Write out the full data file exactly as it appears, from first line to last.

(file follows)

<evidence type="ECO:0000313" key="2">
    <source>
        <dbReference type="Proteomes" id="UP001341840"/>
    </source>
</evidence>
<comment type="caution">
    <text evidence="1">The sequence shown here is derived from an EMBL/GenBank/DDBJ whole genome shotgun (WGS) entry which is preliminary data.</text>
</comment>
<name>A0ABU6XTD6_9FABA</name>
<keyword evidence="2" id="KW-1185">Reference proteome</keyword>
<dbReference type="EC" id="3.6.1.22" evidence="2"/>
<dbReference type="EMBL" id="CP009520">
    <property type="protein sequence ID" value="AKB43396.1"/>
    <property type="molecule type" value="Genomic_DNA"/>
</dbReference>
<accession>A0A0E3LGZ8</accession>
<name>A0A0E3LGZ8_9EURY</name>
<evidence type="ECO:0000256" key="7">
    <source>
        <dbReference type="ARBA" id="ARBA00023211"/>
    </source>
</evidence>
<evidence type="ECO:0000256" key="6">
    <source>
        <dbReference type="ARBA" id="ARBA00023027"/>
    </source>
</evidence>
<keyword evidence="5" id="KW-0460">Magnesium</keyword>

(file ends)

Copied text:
<evidence type="ECO:0000313" key="2">
    <source>
        <dbReference type="Proteomes" id="UP001341840"/>
    </source>
</evidence>
<comment type="caution">
    <text evidence="1">The sequence shown here is derived from an EMBL/GenBank/DDBJ whole genome shotgun (WGS) entry which is preliminary data.</text>
</comment>
<name>A0ABU6XTD6_9FABA</name>
<keyword evidence="2" id="KW-1185">Reference proteome</keyword>
<dbReference type="EC" id="3.6.1.22" evidence="2"/>
<dbReference type="EMBL" id="CP009520">
    <property type="protein sequence ID" value="AKB43396.1"/>
    <property type="molecule type" value="Genomic_DNA"/>
</dbReference>
<accession>A0A0E3LGZ8</accession>
<name>A0A0E3LGZ8_9EURY</name>
<evidence type="ECO:0000256" key="7">
    <source>
        <dbReference type="ARBA" id="ARBA00023211"/>
    </source>
</evidence>
<evidence type="ECO:0000256" key="6">
    <source>
        <dbReference type="ARBA" id="ARBA00023027"/>
    </source>
</evidence>
<keyword evidence="5" id="KW-0460">Magnesium</keyword>